Algorithms and artificial intelligence: CNIL’s report on the ethical issues

25 May 2018

The CNIL publishes the English version of its report on the ethical matters of algorithms and artificial intelligence, result of a public debate launched in 2017 with the help of 60 partners all over France, at a time when discussions on AI are now being carried out on the European and global stages.

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Numerous initiatives on the governance of artificial intelligence are currently being undertaken. In this context, this report aims at giving an overview of the main ethical matters which are raised, and to increase the collective awareness on these issues in civil society. It is the outcome of a large public debate opened up by the CNIL in 2017: around 3.000 people took part in the 45 debates and events which has been put up by 60 partners (research centers, public institutions, trade unions, think tanks, companies).

In France, the report came as an answer to the Digital Republic Bill, which recently gave a unique assignment to the French Data Protection Authority (CNIL): leading a reflection on the ethical and societal matters raised by the rapid development of digital technologies. It was released in France on December 15th and contributed to Deputy Cédric Villani’s mission (given by the Prime Minister) to examine France’s strategy on AI.

At both European and global level, discussions on algorithms and artificial intelligence are ongoing. The International Conference of Data Protection and Privacy Commissioners chose artificial intelligence as one of its main working subjects. Its annual conference in Brussels next October will be the opportunity to foster globally the reflection on the model of an ethical AI.

At a time when France is setting out its position regarding artificial intelligence, with Europe due to do the same thing shortly, the report following these several months of public debate is helping to lay the groundwork for a collective thought process”

Isabelle FALQUE-PIERROTIN, Chair of the CNIL

 

2 founding principles: loyalty, and continued attention and vigilance

The public debate brought out two founding principles so as to put artificial intelligence at the service of humans. Those principles could form part of a new generation of principles and human rights in the digital age: system-rights organising the dimension underpinning our digital world.

  • A principle of loyalty applied to all sorts of algorithms, which takes into account not only their personal outcomes but their collective ones as well. In other words, an algorithm – whatever it deals with personal data or not – should be loyal towards its users, not only as consumers but also as citizens, or even as communities or as an entire society. The algorithm’s criteria must not be completely at odds with certain key collective interests.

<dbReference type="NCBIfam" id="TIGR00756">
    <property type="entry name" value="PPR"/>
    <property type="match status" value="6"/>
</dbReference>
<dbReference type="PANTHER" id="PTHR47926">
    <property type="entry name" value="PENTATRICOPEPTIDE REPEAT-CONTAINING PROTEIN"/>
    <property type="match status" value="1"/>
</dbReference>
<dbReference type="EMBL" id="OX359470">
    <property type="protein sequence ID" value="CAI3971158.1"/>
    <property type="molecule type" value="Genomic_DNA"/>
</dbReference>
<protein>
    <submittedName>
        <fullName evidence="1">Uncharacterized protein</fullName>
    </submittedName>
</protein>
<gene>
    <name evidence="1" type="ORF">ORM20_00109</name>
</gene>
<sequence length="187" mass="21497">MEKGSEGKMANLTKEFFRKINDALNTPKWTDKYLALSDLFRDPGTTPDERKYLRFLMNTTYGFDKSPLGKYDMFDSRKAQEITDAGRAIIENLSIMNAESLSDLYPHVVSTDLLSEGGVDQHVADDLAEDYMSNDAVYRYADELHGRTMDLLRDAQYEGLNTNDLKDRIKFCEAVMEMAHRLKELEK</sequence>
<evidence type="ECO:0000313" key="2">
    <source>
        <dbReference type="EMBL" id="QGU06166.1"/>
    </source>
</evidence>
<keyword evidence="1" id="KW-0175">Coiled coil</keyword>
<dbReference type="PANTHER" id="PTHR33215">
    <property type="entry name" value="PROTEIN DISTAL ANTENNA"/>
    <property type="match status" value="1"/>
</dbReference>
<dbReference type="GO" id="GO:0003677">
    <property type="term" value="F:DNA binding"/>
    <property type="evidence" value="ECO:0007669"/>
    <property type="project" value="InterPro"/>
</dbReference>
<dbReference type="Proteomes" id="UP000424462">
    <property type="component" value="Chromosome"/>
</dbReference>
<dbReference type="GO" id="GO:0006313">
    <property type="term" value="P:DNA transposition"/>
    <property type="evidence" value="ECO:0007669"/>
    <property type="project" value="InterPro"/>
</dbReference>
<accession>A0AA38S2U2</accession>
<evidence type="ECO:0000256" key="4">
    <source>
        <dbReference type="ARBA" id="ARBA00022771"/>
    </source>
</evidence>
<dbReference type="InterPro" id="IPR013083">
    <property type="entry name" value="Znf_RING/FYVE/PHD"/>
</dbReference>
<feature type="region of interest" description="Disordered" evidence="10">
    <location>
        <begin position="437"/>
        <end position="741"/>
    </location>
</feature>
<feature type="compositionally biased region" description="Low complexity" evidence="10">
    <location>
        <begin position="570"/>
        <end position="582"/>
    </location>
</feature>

• A principle of continued attention and vigilance: its point is to organize the ongoing state of alert that our societies need to adopt as regards the complex and changing socio-technical objects that algorithmic systems represent. It applies to every single stakeholder (designers, businesses, end users) involved in “algorithmic chains”. This represents a direct answer to some significant challenges the digital society is facing with AI, a technology that involve numerous players throughout its development, and whose outcomes are quite often unforeseeable and lead to excessive trust.

6 policy recommendations

These principles begin to take shape through 6 policy recommendations intended for both public authorities and civil society (companies, citizens, etc.):

  1. Fostering education of all players involved in “algorithmic chains” (designers, professionals, citizens) in the subject of ethics;
  2. Making algorithmic systems understandable by strengthening existing rights and organising mediation with users;
  3. Improving the design of algorithmic systems in the interests of human freedom;
  4. Setting up a national platform for auditing algorithms;
  5. Increasing incentives for research on ethical AI and launching a participatory national worthy cause on a general interest research project;
  6. Strengthening ethics within businesses.

Ethics and AI: 6 major concerns

The report beforehand sheds the light on 6 substantial ethical matters associated with the use of algorithms and AI:

  1. Autonomous machines: a threat to free will and responsibility?
  2. Biases, discrimination and exclusion
  3. Algorithmic profiling: personalization versus collective benefits
  4. Preventing massive files while enhancing AI: seeking a new balance
  5. Quality, quantity, relevance: the challenge of data curated for AI
  6. Human identity before the challenge of artificial intelligence

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